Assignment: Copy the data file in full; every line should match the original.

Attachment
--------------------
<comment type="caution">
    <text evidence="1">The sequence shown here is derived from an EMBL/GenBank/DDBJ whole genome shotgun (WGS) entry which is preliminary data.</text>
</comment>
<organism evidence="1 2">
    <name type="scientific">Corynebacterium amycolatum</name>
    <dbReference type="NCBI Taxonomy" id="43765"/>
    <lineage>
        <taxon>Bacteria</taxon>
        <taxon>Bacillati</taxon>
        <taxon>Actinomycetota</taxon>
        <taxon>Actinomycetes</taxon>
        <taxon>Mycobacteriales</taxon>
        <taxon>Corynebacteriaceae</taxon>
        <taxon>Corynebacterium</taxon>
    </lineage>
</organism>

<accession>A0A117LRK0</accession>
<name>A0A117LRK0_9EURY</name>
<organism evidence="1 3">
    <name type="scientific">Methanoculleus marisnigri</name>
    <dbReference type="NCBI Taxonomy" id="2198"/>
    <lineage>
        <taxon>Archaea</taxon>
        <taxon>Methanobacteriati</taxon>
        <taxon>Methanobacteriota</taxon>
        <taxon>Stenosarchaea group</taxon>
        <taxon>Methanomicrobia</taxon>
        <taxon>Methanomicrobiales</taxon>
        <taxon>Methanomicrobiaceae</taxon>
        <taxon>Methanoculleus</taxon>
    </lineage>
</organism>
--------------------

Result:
<comment type="caution">
    <text evidence="1">The sequence shown here is derived from an EMBL/GenBank/DDBJ whole genome shotgun (WGS) entry which is preliminary data.</text>
</comment>
<organism evidence="1 2">
    <name type="scientific">Corynebacterium amycolatum</name>
    <dbReference type="NCBI Taxonomy" id="43765"/>
    <lineage>
        <taxon>Bacteria</taxon>
        <taxon>Bacillati</taxon>
        <taxon>Actinomycetota</taxon>
        <taxon>Actinomycetes</taxon>
        <taxon>Mycobacteriales</taxon>
        <taxon>Corynebacteriaceae</taxon>
        <taxon>Corynebacterium</taxon>
    </lineage>
</organism>

<accession>A0A117LRK0</accession>
<name>A0A117LRK0_9EURY</name>
<organism evidence="1 3">
    <name type="scientific">Methanoculleus marisnigri</name>
    <dbReference type="NCBI Taxonomy" id="2198"/>
    <lineage>
        <taxon>Archaea</taxon>
        <taxon>Methanobacteriati</taxon>
        <taxon>Methanobacteriota</taxon>
        <taxon>Stenosarchaea group</taxon>
        <taxon>Methanomicrobia</taxon>
        <taxon>Methanomicrobiales</taxon>
        <taxon>Methanomicrobiaceae</taxon>
        <taxon>Methanoculleus</taxon>
    </lineage>
</organism>